I promised Riley I wouldn't go into all the details on my blog, but every other day lately he has come along with a confession about himself for either myself or his daddy. Not sure what inspired all of this - especially since some of these confessions date back to the age of three (he is eight now). But as a parent, one could look at this in a positive manner - it means he is honest and will have guilt if he does something someday that is wrong. In addition, it also means that he is responsible and I know he will watch over Quinn (and not spend up her money) if we aren't around. That is all reassuring.
Anyway, Riley's ongoing confessions made me think about how when one becomes honest about something, it can be all so freeing. After the first confession (which was quite interesting), he felt that he could tell us anything. And so he has continued. And continued. He has even started sharing his current dreams for possible dream interpretation. I have seen this trend at work too. When a client starts opening up and trusting that they can share certain things with me, pretty soon they share all kind of things. It is a release. It becomes therapeutic to not only be open with others, but mainly yourself.
Quinn has done this for me. Before Quinn I would never have admitted certain things about myself - my life. I would under most circumstances and places have portrayed my life as near-perfection. I certainly wouldn't have talked so openly about difficult feelings or even have had a blog like this. But the reality of this situation is that it was not perfection back then - even with two typical children, things were certainly not perfection. But Quinn helped me become honest about this. I wonder how many people with typical families don't share their fears, concerns, feelings because of the drive for perfection. I know people like this. Once I "confessed" having a child with DS, it was all so freeing and the honesty flooded out like with Riley's multiple confessions. I wish this for others and am thankful for this experience. Once again the power of Quinn is apparent in my life.
I love documentaries. I am always on the look-out for them – especially ones that have to do with psychology, disorders, prison, or disabilities because of my professional and personal interests. My post-doc intern gave me a head’s up on this one, Including Samuel by Dan Habib. Here is the summary of the film:
“Before his son Samuel was diagnosed with cerebral palsy, photojournalist Dan Habib rarely thought about the inclusion of people with disabilities. Now he thinks about inclusion every day. Shot and produced over four years, Habib's award-winning documentary film, Including Samuel, honestly chronicles the Habib family's efforts to include Samuel in every facet of their lives. The film also features four other families with varied inclusion experiences, plus interviews with dozens of teachers, young people, parents and disability rights experts.
Including Samuel is a highly personal, passionately photographed film that captures the cultural and systemic barriers to inclusion.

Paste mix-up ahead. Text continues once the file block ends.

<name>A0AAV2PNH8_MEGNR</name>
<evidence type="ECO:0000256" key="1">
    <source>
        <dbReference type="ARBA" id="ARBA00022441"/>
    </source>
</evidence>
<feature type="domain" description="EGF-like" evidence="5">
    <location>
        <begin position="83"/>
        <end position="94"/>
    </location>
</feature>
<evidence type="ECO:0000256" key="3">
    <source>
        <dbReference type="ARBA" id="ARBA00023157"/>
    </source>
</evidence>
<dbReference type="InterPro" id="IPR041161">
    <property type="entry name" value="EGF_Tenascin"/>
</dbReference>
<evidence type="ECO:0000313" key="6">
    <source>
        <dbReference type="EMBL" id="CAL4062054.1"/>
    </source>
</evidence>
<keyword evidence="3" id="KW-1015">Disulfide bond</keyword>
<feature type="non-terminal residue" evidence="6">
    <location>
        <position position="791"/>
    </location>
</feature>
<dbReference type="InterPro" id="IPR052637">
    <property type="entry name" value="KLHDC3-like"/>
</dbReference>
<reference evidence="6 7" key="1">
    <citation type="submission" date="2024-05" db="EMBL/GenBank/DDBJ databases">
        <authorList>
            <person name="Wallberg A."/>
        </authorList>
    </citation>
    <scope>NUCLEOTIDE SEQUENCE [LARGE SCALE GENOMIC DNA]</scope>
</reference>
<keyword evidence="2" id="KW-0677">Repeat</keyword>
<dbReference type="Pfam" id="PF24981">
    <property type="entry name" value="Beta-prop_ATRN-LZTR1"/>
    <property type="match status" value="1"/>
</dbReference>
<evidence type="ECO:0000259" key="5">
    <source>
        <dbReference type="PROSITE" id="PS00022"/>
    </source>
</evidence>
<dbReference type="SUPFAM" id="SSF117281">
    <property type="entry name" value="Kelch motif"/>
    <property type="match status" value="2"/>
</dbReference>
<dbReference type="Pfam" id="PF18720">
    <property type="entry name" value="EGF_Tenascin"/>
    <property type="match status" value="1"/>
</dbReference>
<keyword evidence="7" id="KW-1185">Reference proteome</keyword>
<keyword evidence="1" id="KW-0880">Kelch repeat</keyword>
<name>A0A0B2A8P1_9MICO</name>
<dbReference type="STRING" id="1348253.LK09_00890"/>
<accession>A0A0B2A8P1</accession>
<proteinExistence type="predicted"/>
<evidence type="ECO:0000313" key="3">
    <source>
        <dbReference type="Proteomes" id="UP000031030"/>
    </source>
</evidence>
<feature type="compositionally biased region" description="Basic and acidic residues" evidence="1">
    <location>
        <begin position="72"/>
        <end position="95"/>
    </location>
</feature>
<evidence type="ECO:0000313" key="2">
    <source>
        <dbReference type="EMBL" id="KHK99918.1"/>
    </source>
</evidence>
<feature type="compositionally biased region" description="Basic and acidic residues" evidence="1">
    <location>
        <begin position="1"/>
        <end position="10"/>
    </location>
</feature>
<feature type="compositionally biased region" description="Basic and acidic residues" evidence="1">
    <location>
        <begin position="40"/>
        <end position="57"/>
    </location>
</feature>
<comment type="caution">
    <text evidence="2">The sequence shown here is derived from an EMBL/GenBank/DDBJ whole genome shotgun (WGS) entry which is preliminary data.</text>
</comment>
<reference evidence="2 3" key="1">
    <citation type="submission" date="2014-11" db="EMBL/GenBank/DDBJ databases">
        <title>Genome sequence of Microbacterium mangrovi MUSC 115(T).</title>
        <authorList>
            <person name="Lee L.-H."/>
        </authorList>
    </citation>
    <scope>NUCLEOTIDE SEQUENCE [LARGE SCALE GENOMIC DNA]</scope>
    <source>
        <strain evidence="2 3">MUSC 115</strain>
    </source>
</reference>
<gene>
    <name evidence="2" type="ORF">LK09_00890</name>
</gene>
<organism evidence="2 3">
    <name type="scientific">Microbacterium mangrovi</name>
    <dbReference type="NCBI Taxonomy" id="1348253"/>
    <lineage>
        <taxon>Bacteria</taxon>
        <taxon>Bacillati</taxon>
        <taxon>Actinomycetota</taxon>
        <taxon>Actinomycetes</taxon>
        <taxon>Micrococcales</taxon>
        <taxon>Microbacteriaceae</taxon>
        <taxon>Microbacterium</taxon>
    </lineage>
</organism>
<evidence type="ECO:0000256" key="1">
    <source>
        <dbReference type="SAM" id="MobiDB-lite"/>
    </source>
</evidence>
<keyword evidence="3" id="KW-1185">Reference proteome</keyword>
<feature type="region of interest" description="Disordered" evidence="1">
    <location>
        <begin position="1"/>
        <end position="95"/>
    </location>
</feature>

Including Samuel has been featured on NPR’s All Things Considered, Good Morning American NOW and in the Washington Post and the Boston Globe. Exceptional Parent magazine said “Including Samuel is a must see film.” The film won the Positive Images in Media award from TASH, an international group committed to the full inclusion of people with disabilities. The film was also screened at the Sprout Film Festival at the Metropolitan Museum of Art (NYC) and named “Best Documentary” at the Somewhat= North of Boston Film Festival. The global aid group Mercy Corps is using the film to support the Iraqi disability rights movement.”
The film will be broadcast at different PBS stations throughout the country. In the Milwaukee area it will be on Saturday, September 12th. If you would like to see when and where it will be broadcast you can here.
I am drawn to these stories of families trying to figure out the best way to raise their child and the best balance of services for their child our educational system. I am unsure how I exactly feel. I totally agree with the statement from the film that having a child with a disability brings the disability rights movement right inside your house and in your living room. It was an area that I was completely naïve to before Quinn. So many people are. In fact, too many people are. And that is the problem. I want Quinn to have the same rights as everyone else. I want to take away and erase the horrible history of how individuals with disabilities were treated. But I cannot. I have learned so much about how equal rights for those with disabilities is the final frontier of the civil rights movement – how sad that they have lagged so far behind in access and equal treatment. It is really shameful of our society to be this way. But on the other hand, I want Quinn to receive therapy and services, not just get 100% the same as everyone else – she needs an individual educational plan – one with the best fit for her. She needs to know that there are other beautiful girls and boys with DS. It is just so hard to balance.
This blog is about our journey raising three bright, gorgeous kids (Riley, Aidan, and Quinn). Miss Quinny happens to have an extra 21st chromosome (Down syndrome) along with Infantile Spasms (West syndrome) and Stereotypic Movement Disorder. This blog is for awareness and advocacy for families with children with special needs.